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Epidemiology: Types of Epidemiological Studies

There are two broad types of epidemiological studies:
1. Observational studies – we do not interfere in the process of the disease, but simply observe the disease and the associated factors.
2. Experimental studies – deliberate intervention is made and the effect of such intervention is observed.

Observational studies include:
Descriptive study and
Analytical study – Case control and cohort studies are the two types of analytical observational studies

Experimental studies
There are three main types of experimental studies.
1. Randomized controlled trials (RCT) – uses patients as units of study, mostly for assessing a new therapy
2. Field trials – uses healthy individuals as units of study, mostly for assessing preventive agents like vaccines
3. Community trials – uses communities as units of study for assessing community based interventions like health status in villages with a training program versus in those without
Types of Epidemiological Studies
Few lines about each study type

Descriptive study:
• The disease distribution in a community is described in terms of Time, Place and Person.
• This study can give clues about the ‘risk factors’ and the cause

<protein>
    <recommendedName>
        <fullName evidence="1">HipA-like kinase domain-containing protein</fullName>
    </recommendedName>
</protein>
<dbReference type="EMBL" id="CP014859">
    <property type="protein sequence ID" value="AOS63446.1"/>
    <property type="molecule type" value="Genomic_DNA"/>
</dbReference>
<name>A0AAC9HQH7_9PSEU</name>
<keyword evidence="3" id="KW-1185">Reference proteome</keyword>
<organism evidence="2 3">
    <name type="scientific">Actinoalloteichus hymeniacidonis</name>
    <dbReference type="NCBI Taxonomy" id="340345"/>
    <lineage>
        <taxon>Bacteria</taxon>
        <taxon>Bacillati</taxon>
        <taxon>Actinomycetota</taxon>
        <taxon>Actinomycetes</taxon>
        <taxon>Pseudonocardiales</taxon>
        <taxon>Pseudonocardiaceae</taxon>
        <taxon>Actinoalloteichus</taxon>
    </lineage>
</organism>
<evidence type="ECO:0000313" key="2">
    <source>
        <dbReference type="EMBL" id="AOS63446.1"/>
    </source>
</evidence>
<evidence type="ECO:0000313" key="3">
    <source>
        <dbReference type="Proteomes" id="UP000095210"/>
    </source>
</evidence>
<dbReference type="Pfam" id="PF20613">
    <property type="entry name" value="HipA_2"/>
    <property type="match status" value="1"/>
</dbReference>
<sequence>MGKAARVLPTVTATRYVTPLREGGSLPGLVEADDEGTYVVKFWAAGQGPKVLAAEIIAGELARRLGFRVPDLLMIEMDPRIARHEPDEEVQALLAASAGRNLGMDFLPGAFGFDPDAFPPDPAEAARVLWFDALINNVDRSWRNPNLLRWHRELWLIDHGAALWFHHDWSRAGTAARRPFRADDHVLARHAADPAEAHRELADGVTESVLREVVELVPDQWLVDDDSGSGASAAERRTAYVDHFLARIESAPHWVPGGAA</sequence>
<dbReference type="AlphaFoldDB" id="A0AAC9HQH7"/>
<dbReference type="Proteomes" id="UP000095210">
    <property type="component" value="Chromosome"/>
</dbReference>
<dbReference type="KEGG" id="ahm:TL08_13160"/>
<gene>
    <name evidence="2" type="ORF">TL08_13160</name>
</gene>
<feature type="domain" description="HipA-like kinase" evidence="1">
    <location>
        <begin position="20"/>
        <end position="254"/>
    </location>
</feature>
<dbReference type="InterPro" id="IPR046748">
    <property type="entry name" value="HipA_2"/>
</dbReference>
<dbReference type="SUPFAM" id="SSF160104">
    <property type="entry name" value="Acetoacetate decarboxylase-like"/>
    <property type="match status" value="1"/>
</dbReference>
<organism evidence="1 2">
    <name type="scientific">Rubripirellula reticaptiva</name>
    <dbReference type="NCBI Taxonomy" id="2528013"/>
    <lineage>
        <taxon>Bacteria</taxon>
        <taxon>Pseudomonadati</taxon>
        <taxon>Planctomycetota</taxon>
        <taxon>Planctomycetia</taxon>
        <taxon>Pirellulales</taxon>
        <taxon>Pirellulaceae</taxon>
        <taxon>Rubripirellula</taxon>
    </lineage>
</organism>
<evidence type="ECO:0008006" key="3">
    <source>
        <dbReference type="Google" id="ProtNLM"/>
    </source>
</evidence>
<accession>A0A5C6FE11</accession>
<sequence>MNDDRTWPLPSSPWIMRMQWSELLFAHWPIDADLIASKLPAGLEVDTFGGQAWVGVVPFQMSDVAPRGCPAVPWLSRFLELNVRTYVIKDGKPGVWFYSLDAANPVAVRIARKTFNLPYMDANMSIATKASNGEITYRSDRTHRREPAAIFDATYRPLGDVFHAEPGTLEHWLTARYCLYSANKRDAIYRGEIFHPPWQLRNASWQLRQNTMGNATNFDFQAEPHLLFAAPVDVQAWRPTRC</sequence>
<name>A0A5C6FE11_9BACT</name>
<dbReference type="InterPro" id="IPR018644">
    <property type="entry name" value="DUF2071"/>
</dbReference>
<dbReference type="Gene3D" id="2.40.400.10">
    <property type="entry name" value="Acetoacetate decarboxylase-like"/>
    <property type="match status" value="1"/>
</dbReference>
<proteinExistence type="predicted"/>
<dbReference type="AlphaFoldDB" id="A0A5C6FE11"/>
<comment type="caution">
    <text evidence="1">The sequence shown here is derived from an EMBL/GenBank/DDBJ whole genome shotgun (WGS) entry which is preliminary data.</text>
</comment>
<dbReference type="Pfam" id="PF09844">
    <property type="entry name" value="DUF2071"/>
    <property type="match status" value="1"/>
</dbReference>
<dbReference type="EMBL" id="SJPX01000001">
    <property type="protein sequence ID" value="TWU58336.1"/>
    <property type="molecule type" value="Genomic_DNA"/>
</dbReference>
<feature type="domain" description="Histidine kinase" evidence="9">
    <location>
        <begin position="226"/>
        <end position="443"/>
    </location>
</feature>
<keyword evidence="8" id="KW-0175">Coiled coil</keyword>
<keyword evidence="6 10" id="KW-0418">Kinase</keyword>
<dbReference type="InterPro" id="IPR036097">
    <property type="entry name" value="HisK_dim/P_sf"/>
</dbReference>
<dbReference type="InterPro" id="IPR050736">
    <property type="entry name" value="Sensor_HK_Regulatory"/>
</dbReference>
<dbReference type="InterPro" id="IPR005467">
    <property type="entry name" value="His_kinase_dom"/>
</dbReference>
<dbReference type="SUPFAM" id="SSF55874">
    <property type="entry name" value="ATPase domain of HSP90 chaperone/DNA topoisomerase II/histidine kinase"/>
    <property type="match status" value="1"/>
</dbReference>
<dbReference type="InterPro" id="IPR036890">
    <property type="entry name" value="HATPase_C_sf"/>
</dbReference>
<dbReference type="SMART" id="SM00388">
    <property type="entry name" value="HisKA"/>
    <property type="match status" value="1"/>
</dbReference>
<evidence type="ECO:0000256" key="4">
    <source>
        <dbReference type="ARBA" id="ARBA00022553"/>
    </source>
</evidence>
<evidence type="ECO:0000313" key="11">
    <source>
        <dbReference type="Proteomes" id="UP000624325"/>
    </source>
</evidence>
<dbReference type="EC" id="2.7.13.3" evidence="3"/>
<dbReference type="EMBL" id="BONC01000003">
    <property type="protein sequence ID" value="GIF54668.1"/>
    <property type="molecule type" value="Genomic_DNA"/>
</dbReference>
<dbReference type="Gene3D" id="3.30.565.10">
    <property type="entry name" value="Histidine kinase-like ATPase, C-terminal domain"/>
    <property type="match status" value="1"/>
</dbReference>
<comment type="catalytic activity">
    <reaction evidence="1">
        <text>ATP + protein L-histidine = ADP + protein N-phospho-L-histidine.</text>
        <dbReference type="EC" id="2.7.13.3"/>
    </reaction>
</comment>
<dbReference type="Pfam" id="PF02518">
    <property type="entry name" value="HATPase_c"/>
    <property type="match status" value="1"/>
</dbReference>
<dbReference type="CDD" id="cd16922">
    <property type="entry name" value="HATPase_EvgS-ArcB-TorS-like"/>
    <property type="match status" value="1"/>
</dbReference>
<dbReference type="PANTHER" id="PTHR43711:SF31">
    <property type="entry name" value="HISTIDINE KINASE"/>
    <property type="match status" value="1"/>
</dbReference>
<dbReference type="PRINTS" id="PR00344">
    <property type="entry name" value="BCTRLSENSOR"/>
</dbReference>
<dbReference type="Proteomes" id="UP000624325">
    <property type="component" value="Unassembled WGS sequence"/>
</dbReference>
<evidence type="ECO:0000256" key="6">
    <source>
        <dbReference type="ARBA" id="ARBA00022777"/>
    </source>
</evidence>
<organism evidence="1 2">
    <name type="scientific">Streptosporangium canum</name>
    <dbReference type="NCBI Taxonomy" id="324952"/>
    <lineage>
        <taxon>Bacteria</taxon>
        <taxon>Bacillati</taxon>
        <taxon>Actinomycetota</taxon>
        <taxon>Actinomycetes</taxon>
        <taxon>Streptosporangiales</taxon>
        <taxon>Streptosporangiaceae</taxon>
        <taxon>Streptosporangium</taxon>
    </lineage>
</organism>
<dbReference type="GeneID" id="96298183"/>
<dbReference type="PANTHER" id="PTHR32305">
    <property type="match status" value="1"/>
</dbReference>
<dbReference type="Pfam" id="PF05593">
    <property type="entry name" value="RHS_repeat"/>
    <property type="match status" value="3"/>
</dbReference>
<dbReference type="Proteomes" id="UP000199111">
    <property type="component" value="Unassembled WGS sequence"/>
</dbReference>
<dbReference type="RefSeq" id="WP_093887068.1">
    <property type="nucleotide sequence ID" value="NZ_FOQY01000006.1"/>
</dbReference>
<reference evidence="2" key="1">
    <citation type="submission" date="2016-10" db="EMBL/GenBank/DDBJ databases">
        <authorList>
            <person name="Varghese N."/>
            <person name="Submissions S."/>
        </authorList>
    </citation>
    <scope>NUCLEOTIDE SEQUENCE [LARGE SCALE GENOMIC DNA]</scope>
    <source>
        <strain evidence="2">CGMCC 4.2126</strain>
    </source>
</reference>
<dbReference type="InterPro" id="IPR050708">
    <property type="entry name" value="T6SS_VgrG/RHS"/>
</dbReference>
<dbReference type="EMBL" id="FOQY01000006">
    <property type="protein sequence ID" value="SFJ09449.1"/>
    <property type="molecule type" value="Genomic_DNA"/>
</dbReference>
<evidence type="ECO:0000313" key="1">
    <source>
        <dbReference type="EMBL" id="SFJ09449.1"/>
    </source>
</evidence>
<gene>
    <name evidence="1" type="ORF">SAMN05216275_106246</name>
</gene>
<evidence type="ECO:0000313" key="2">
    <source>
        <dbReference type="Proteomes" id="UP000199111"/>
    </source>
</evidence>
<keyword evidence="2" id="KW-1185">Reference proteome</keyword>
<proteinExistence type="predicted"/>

Case – control study:
I. A group of ‘cases’ of a disease is assembled.
II. Another group of matched ‘controls’ (free from disease) is assembled.
III. The history of exposure to the suspected risk factor is ascertained in all the members of both the groups
IV. The prevalence of the exposure among the cases is compared with that in the controls.
V. Factors which are significantly more in the cases group as compared to the control are reaffirmed as the risk factors
-By same argument, factors which are significantly higher in the controls are noted as the possible protective factors.
VI. Odd’s ratio (OR) is calculated in case – control studies to estimate the risk associated with each risk factor
case control study table
Odds ratio
Cohort study:
I. One group of people exposed to the suspected RF is identified.
This is the ‘Exposure cohort’
II. Another group of people similar to the exposure cohort, but DEFINITELY NOT EXPOSED are identified.
– This is the ‘Control or Non-exposed cohort’.

III. The groups are similar except for the ‘exposure’ to the risk factor.
• It is made sure that none of the members in both the groups have the disease under investigation
IV. Both the cohorts are regularly followed up for a definite period and examined for development of the disease at regular intervals

V. If the incidence of the disease is significantly higher in the exposed cohort, the association is confirmed

VI. Relative Risk (RR) is calculated in cohort studies to estimate the risk associated with each risk factor
relative risk
cohort study table
incidence among exposed
incidence among non exposed
relative risk calculation
Experimental study: RCT
• Cases of the disease are identified.
• If eligible, are included in the study after informed consent
• Randomized to allot each case to either the ‘study’ group or the ‘control’ group